Sunday, October 18, 2009

The fat lady sings....

Woke up to a lovely autumn sunrise this morning. The sky was just ablaze. What a great day!

Then I pulled my gaze down to the gardens and -- and sighed.

It's over. Last night the fat lady sang. Thick frost covered everything and the birdbath was frozen. Sparrows hopped onto the ice looking for a drink, frustrated. Records show that the last Spring freeze had been May 17th. That's only 5 short months ago!! Can that be right? Only 5 months?? (Note to self: contact the 'global warming' folks. Maybe someone's missing a decimal point....!)

The thermometer on the deck registered 28F. I'm just not ready for this. The gardens have been dodging the earlier shots Mom Nature took over the past couple of weeks - light frosts and cold wet winds. But there's no denying she scored a direct hit last night.

Even the fabled castor bean plants are not looking good this morning. This week is supposed to 'warm' up with no freezing nights, but I don't think these giants will survive into Indian Summer.

I'd pulled in most of my tender plants last week (geraniums, fuchsias, coleus) but I did leave about a dozen of the zonal geraniums in the ground. In the past they've shown they could take a little frost, and then they bloomed through until November. I hope that's the case this time and that my gamble hasn't cost me some very pretty plants.

The tall castor bean seed pods have not ripened and turned brown. I wonder if I'll be able to save any seed from them after all their splendid summer display. If not, I (and several others hoping for seed) are sure to be dissapointed. Keep your fingers crossed! X


  1. ugh...that fat woman is heading this way too. And with 74 in the forecast next week, it's just not fair. I'm hoping overnight the wind continues to blow here so that frost can't settle onto the yard. Humidity is way up though. And it's been cloudy the past few days allowing the soil to really cool down. Seems like the perfect storm is heading my way.

    I assure you, I feel your frustration. It seems early this year. I remember sweating and wearing shorts last Thanksgiving. Waaaaaaaaaaaaaaaaaahhhhhhhhhh!!!!!

  2. Sorry she came back so soon. 5 months doesn't seem fair. I hope you're Castor beans can recover and that you're able to save some seed.

  3. Thanks to that frost also killing off all my pepper plants (or ALMOST killing them), I picked over 15 lbs of peppers yesterday! And most of them are small serrano, cayenne, habanero sized peppers...with some jumbo jalapenos in the mix and very few LARGE peppers.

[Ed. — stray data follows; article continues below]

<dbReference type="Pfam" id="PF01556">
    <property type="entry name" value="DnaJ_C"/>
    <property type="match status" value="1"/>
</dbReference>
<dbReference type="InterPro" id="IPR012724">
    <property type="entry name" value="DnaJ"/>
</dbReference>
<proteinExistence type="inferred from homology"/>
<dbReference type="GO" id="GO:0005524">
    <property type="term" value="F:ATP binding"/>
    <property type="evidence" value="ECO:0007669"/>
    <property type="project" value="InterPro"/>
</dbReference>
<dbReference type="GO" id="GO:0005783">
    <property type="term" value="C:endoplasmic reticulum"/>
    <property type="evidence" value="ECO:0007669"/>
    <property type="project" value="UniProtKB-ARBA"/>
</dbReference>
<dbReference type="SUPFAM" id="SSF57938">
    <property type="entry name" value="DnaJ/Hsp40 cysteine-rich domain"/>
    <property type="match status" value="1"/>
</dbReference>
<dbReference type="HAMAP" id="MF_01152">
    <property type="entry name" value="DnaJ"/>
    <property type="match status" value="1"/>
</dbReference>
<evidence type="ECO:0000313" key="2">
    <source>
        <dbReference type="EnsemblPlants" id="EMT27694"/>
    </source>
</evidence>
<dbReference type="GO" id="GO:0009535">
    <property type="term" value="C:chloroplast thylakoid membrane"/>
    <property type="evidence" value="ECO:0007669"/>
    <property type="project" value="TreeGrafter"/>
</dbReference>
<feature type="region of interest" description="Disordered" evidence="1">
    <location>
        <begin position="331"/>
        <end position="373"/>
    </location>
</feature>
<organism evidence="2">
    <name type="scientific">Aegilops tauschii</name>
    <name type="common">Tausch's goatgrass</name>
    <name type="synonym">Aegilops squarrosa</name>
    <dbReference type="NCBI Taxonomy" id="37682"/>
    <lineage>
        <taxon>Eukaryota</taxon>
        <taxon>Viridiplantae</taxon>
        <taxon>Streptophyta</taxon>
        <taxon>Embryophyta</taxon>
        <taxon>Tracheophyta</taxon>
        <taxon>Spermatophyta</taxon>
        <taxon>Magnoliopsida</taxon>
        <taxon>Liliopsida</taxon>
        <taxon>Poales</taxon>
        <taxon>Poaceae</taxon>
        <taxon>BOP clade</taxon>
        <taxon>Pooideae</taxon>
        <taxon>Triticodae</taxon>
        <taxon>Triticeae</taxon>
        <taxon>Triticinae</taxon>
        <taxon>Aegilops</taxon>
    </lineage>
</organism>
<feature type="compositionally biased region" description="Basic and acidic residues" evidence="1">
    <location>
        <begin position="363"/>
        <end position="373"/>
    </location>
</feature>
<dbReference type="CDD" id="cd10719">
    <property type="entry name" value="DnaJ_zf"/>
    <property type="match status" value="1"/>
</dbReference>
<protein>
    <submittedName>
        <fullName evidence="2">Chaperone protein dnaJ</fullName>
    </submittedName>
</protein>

I see many other plants out there also didn't make it, but the geraniums ARE toughing it out.

    One good thing about this cold weather is it seems to be bringing in more birds to the feeders for us to watch... (Hey, gotta find that silver lining!)

  4. I wanted to tell you that I had a lot of apples on the ground this year that were being enjoyed by dozens of bees. I had never see them do that before, but other bugs had opened them up and so they were sucking sugar from the apples. I was encouraged to see so many.
    The fat lady frosted us good but no hard freeze in the birdbath. We actually have finally warmed up to low 60's this week.

  5. Tom - What's really frustrating is that we get a killing freeze, then the weather is nice for weeks!

    Catherine - Those crazy castors! The 6 little ones succumbed, but the 5 big ones are still going strong after 2 nights of 28 degrees and ice. They are amazing. I may have to string them up with Christmas lights! LOL

    Jeph - My zins and red salvia really bit the dust. I pulled them out today and now the beds look so naked...

    L.D. - My mother has the same situation - lots of bees and wasps all over the fallen fruit. Last year I put out saucers of sugar water this time of year and the honeybees bellied right up to the bar. Today's temp was in low 50s. Even warmer predicted for the next day or two. Oh well, at least it's comfortable enough to be outside to clean up after the frozen annuals...

  6. "Fat woman" meaning Fall? Oh well, you can't void meeting her, but not so soon!
    From now on, you can go over to my garden and look at my plants, Kris. We are approaching the sunny season on this side of the planet.

  7. Ha Xuan! LOL "...the sunny season on this side of the planet..." Isn't the Internet wonderful?

    The "fat lady" reference is a colloquialism. Some comedians say that an opera is not done/ended unless the fat lady has sung (since a lot of divas tended to be large women). The term "the fat lady sings" has come to mean the ending of something - in this case the growing season hereabouts.

  8. Gosh that is a harsh frost....we are having warm days and mild nights at the moment. Unusually warm for SE UK.

    I do hope that your castor oil plant survives....mine is in a sheltered area but has been hit by harsh frosts in the past and survived.....

  9. The first hard freeze of the year is always sad. I know it is coming but never really ready to say, "Goodbye."
    Looking forward to reading your journal and getting to know you.

  10. Cheryl & Q - thank you both for visiting my blog. Yes, we had hard freezes 2 nights in a row. That was the end of the annuals. And while several of the castor bean plants seemed to survive, they are obviously not going to ripen any seeds. The unripe pods all have freezer burn. Luckily I still have some of the seeds from last year and will try again next season.

    Meanwhile some perennials still sport limited blooms: phlox, butterfly bush, cardinal flowers, catmint. The native asters are actually thriving right now and late bees are all over them. :-D

  11. I don't know what's worse - a sudden frost or the grey, mild, nondescript conditions we've been having.

  12. Linda, for my money I'll take the punches vs. the dismal days....


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